Justices of the Iowa Supreme Court. Front row, from left, justices David Wiggins, Chief Justice Mark Cady and Brent Appel. Back row, from left, justices Susan Christensen, Thomas Waterman, Edward Mansfield and Christopher McDonald | iowacourts.gov
DES MOINES, Iowa (Legal Newsline) – Common-law claims for being fired after refusing to take a drug and alcohol test as required by state law won't fly in Iowa, the state's Supreme Court ruled last month.
In its 14-page decision issued Dec. 13, the Iowa Supreme Court unanimously ruled against a recycling center employee who was temporarily fired after refusing to take a drug and alcohol test after sustaining on-the-job injuries.
The high court had to decide whether civil enforcement of a state law regulating drug testing in Iowa workplaces bars overlapping common law tort for wrongful firing, a violation of public policy. The Supreme Court concluded it does.
"We conclude a common law wrongful-discharge claim is not available," the high court's unsigned decision said. "Accordingly, we reverse the order of the district court denying the defendants' motion for judgment notwithstanding the verdict on the common law claim, affirm the court’s rulings on the section 730.5 claim, and remand for further proceedings consistent with this opinion."
The plaintiff in the case, Deborah Ferguson, had been employed since 2012 as a wet formation operator at Exide Technologies Inc., according to the background portion of the decision. Ferguson's job required she lift up to 2,300 car and tractor batteries each shift, with the batteries ranging in weight from 60 to 180 pounds.
Exide Technologies is headquartered in Dalton, Georgia, and has locations in multiple U.S. states and in Canada, including its recycling center in Manchester, Iowa.
Ferguson alleged she began to experience intermittent pain in both her elbows after changes in her work duties in 2013 required an increased amount of lifting. She alleges the pain had become severe and constant by September 2016.
The following month, Ferguson reported the pain, now too severe and constant to perform her work, to her supervisor who assigned her lighter duty and sent her to the plant's nurse.
A physician subsequently diagnosed Ferguson with tennis elbow. Ferguson also was informed she must submit to a drug and alcohol test as part of Exide Technologies policy, but Ferguson refused.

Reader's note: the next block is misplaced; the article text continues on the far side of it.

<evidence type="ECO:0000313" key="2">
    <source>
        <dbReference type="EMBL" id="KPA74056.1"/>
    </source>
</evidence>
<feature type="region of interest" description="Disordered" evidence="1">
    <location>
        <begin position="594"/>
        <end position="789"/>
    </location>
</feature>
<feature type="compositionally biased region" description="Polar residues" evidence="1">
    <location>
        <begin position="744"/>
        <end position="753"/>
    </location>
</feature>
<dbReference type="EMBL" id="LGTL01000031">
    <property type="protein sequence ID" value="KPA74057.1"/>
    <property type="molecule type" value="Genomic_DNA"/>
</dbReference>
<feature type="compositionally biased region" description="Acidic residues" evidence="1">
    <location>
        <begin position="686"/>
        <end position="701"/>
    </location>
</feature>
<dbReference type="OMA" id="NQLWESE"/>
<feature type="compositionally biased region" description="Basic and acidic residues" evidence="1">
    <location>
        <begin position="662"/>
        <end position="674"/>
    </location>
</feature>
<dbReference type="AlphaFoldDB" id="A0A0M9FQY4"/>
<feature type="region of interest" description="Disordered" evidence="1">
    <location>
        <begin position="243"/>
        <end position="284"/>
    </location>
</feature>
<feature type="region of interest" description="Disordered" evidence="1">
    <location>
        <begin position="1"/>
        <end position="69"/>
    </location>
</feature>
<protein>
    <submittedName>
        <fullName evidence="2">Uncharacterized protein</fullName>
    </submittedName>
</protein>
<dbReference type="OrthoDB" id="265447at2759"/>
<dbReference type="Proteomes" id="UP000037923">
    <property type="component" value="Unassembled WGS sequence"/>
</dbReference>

Under the company's testing policy, refusing a drug test was the same as failing the test and Ferguson was fired for her refusal.
Ferguson sued Exide Technologies in Delaware County District Court over allegations of wrongful termination, claiming common-law wrongful discharge in violation of public policy and seeking civil remedies under state law.
The state law Ferguson cited, Iowa Code section 730.5, states an employer who runs afoul of this statute "is liable to an aggrieved employee or prospective employee for affirmative relief including reinstatement or hiring, with or without back pay, or any other equitable relief as the court deems appropriate including attorney fees and court costs."
Exide Technologies initially denied liability but later acknowledged having violated Iowa Code section 730.5 and subsequently reinstated Ferguson, but the litigation continued.
The District Court granted Ferguson's motion for summary judgment in her common-law wrongful discharge claim and a jury later awarded her more than $45,000 for lost wages and benefits and $12,000 for emotional distress. The District Court also awarded only a little more than half of the $76,000 Ferguson asked for in attorney fees.
Exide appealed, claiming Ferguson's common law claim was barred because Iowa Code section 730.5 provides for civil remedies when the statute is violated.
In its decision, the Supreme Court found Iowa Code section 730.5's civil cause of action to be the exclusive remedy.
"This means we reverse the District Court's order denying Exide's motions for judgment notwithstanding the verdict on the common law claim and its denial of summary judgment in favor of Exide on the common law wrongful-discharge claim," the court's decision said.
"On remand, the district court shall enter judgment in favor of Exide on Ferguson’s common law wrongful-discharge claim, vacate those portions of the jury's damages award that would be available only under a common law tort theory, and uphold those portions of the jury’s award that would be available under Iowa Code section 730.5."
The high court also found the District Court had not abused its discretion in the amount of attorney fees awarded to Ferguson and affirmed the attorney fee judgment.